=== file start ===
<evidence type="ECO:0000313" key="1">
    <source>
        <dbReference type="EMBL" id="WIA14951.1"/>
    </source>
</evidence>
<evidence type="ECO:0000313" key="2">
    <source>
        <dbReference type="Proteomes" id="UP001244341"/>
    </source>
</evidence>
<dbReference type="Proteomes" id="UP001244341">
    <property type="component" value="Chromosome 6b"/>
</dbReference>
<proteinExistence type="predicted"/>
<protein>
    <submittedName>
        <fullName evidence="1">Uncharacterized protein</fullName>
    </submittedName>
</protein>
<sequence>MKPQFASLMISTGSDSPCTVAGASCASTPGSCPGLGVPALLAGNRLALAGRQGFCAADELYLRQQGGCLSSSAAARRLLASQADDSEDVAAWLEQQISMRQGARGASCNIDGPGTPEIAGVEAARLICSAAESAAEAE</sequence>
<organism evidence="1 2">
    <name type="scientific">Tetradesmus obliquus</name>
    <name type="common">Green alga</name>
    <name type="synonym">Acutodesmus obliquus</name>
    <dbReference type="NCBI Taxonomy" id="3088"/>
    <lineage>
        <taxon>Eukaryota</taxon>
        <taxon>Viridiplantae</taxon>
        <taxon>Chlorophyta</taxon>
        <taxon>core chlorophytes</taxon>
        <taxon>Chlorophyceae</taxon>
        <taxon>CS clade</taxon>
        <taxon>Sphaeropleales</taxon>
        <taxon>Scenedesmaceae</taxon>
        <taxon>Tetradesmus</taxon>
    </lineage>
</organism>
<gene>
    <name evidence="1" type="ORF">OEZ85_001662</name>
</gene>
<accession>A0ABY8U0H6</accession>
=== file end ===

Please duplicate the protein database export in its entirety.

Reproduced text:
<evidence type="ECO:0000313" key="1">
    <source>
        <dbReference type="EMBL" id="WIA14951.1"/>
    </source>
</evidence>
<evidence type="ECO:0000313" key="2">
    <source>
        <dbReference type="Proteomes" id="UP001244341"/>
    </source>
</evidence>
<dbReference type="Proteomes" id="UP001244341">
    <property type="component" value="Chromosome 6b"/>
</dbReference>
<proteinExistence type="predicted"/>
<protein>
    <submittedName>
        <fullName evidence="1">Uncharacterized protein</fullName>
    </submittedName>
</protein>
<sequence>MKPQFASLMISTGSDSPCTVAGASCASTPGSCPGLGVPALLAGNRLALAGRQGFCAADELYLRQQGGCLSSSAAARRLLASQADDSEDVAAWLEQQISMRQGARGASCNIDGPGTPEIAGVEAARLICSAAESAAEAE</sequence>
<organism evidence="1 2">
    <name type="scientific">Tetradesmus obliquus</name>
    <name type="common">Green alga</name>
    <name type="synonym">Acutodesmus obliquus</name>
    <dbReference type="NCBI Taxonomy" id="3088"/>
    <lineage>
        <taxon>Eukaryota</taxon>
        <taxon>Viridiplantae</taxon>
        <taxon>Chlorophyta</taxon>
        <taxon>core chlorophytes</taxon>
        <taxon>Chlorophyceae</taxon>
        <taxon>CS clade</taxon>
        <taxon>Sphaeropleales</taxon>
        <taxon>Scenedesmaceae</taxon>
        <taxon>Tetradesmus</taxon>
    </lineage>
</organism>
<gene>
    <name evidence="1" type="ORF">OEZ85_001662</name>
</gene>
<accession>A0ABY8U0H6</accession>